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LG G7 ThinQ review: A step toward a smarter phone, but the AI needs work

This year, LG went a different route with its products, seemingly attaching the ThinQ suffix to everything that it makes. The brand, launched ahead of CES, stands for its AI (artificial intelligence) efforts, which combines LG’s own DeepThinQ machine learning technology with other things like Google Assistant. We first started seeing ThinQ with the firm’s smart TVs, and now AI is a big focus with the G7, which is also something that you’ll see from the company’s products moving forward.

The AI presents itself throughout the device, such as a dedicated Google Assistant button on the side and in the camera, which has an AI Cam and Google Vision. The AI Cam can recognize what it’s looking at and adjust the camera settings accordingly, similar to what Huawei does with its new Mate 10 and P20 handsets.

The LG G7 ThinQ includes everything else that you'd expect from a flagship Android handset in 2018 as well, such as Qualcomm's latest Snapdragon 845 chipset, 4GB RAM, and 64GB of storage. It also includes a nearly bezel-less display that can be powered at up to 1,000 nits.


CPU Octa-core Snapdragon 845, quad-core 2.8GHz Kryo 385 Gold, quad-core 1.7GHz Kryo 385 Silver
GPU Adreno 630
Display 6.1 inches, 1440x3120 (19.5:9), 564ppi, LCD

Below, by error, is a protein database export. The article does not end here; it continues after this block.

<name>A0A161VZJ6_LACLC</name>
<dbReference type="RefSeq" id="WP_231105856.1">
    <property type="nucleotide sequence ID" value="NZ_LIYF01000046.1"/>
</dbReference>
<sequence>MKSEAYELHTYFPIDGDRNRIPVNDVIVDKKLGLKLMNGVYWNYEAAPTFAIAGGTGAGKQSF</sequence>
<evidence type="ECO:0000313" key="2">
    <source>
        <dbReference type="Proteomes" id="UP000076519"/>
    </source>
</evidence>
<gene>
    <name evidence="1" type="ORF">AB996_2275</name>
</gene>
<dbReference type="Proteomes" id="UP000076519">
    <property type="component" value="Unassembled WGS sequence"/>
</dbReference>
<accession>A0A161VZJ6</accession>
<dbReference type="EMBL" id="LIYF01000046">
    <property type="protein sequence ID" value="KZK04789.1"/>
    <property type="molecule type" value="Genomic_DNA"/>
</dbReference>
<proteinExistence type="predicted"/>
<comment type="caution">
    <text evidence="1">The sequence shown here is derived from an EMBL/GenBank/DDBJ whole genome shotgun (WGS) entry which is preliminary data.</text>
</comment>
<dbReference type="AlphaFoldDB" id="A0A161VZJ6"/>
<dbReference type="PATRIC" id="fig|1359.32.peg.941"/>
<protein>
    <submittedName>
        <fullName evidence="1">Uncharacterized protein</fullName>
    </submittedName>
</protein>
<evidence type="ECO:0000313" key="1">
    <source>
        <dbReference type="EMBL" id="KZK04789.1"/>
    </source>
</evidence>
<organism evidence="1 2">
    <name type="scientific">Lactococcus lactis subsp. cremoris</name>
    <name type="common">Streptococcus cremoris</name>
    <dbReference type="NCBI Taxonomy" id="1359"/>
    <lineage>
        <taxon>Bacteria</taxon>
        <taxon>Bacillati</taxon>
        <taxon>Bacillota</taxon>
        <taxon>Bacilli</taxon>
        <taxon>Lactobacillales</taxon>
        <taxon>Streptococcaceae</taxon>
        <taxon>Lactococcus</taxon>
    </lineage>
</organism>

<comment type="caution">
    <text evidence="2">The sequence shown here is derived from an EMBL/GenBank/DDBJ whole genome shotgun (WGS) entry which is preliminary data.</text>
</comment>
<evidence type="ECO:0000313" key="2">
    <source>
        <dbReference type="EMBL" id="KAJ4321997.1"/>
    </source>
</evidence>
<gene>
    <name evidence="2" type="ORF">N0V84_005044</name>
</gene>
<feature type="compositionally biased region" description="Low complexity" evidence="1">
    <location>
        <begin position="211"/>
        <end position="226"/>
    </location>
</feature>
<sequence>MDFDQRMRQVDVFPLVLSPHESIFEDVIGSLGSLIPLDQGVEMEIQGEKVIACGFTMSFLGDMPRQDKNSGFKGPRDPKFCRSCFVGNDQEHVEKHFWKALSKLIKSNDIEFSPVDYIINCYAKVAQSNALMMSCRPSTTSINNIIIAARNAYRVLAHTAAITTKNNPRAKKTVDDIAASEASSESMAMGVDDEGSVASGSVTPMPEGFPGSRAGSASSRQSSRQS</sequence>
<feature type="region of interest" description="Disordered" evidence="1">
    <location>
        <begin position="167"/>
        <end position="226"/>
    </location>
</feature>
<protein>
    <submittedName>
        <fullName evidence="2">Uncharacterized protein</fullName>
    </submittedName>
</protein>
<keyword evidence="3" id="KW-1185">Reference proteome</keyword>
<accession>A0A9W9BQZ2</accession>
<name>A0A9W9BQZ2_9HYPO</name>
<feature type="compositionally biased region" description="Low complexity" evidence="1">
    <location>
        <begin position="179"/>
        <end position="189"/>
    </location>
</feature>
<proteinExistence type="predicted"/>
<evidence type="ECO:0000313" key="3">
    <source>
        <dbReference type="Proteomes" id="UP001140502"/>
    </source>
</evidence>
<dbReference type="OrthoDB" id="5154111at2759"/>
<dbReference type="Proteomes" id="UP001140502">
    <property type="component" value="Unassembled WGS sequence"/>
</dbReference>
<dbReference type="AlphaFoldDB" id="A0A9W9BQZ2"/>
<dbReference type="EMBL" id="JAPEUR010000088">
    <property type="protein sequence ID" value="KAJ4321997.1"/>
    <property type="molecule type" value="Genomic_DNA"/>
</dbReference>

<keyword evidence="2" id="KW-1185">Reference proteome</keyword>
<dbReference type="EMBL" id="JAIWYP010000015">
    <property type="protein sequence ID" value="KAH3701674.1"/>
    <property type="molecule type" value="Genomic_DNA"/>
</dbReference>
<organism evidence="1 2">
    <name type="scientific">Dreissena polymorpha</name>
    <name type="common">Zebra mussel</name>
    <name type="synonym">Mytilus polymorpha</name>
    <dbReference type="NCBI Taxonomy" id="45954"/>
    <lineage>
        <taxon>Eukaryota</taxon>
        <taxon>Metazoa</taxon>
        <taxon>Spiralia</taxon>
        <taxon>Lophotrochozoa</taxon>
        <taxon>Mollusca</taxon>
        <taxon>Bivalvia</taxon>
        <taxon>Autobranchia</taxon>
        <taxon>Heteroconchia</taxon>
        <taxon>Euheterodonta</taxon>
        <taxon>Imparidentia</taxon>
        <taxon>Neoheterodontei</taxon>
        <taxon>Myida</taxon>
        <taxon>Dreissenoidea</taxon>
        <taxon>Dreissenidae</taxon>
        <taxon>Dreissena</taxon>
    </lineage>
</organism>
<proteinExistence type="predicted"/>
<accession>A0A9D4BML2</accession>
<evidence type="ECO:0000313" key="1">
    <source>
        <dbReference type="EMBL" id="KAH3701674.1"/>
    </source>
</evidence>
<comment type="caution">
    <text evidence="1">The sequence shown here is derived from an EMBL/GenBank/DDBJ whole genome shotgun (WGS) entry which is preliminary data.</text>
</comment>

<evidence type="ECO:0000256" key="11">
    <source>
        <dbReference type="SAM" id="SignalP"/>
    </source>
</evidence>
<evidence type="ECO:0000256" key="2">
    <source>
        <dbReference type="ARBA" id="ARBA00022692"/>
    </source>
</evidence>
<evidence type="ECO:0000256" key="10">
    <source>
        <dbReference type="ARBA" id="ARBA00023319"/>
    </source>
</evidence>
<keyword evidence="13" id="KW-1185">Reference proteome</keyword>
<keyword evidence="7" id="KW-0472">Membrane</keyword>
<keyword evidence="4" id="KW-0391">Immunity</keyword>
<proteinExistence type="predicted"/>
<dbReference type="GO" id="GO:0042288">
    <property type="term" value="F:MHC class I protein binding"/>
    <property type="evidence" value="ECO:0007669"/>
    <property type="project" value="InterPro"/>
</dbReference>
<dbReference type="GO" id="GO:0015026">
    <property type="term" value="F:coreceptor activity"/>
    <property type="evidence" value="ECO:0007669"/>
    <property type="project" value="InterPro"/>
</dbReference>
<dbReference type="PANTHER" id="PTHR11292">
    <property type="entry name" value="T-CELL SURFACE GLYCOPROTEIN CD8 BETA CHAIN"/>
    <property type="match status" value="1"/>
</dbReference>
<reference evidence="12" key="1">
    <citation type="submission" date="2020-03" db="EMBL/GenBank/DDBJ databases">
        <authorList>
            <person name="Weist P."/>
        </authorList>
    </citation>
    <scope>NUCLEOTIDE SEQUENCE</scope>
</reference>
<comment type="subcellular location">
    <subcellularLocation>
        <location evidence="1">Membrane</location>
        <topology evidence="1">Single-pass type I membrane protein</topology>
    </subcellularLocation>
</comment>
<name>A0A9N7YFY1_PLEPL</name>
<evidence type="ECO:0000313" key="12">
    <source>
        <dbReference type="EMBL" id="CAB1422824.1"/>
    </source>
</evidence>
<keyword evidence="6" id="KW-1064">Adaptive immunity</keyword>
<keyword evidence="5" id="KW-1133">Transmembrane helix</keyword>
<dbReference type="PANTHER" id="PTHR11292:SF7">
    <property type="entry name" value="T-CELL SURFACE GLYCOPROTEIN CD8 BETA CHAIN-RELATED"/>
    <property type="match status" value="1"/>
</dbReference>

Body 153.2x71.9x7.9mm (6.03x2.83x0.31in), 162g (5.71oz)
Camera Dual 16MP, Front - 8MP
Aperture f/1.6 + f/1.9, Front - f/1.9
Video 4K - 30fps, 1080p - 60fps, Front - 1080p - 30fps
Camera features AI Cam, optical image stabilization, phase detect autofocus, laser autofocus, LED flash, Google Lens
Storage 64GB/128GB
Battery 3,000mAh
Colors Raspberry Rose, Moroccan Blue, Platinum Gray, Aurora Black

Day one


LG continued on with a similar design that it's been using since last year's G6. That includes the metallic glass back panel, meaning that we once again get Qi wireless charging. The dual camera housing is centered and vertical, with the LED flash placed to the left of it.

Underneath the cameras is the fingerprint sensor; however, this time it isn't actually a button. Oddly, LG opted to move the actual power/sleep/wake button to the right side of the device. I'm not a fan of this method, as it seemed to make a lot more sense to have the fingerprint sensor serve as that button.

On the left side, the volume rocker is exactly where you'd expect it, and then below that is the dedicated Google Assistant button. Unfortunately, this doesn't automatically launch whatever your default voice assistant is, so you can't use it with Cortana or Alexa. In fact, if your default assistant isn't Google's, the button doesn't even do anything.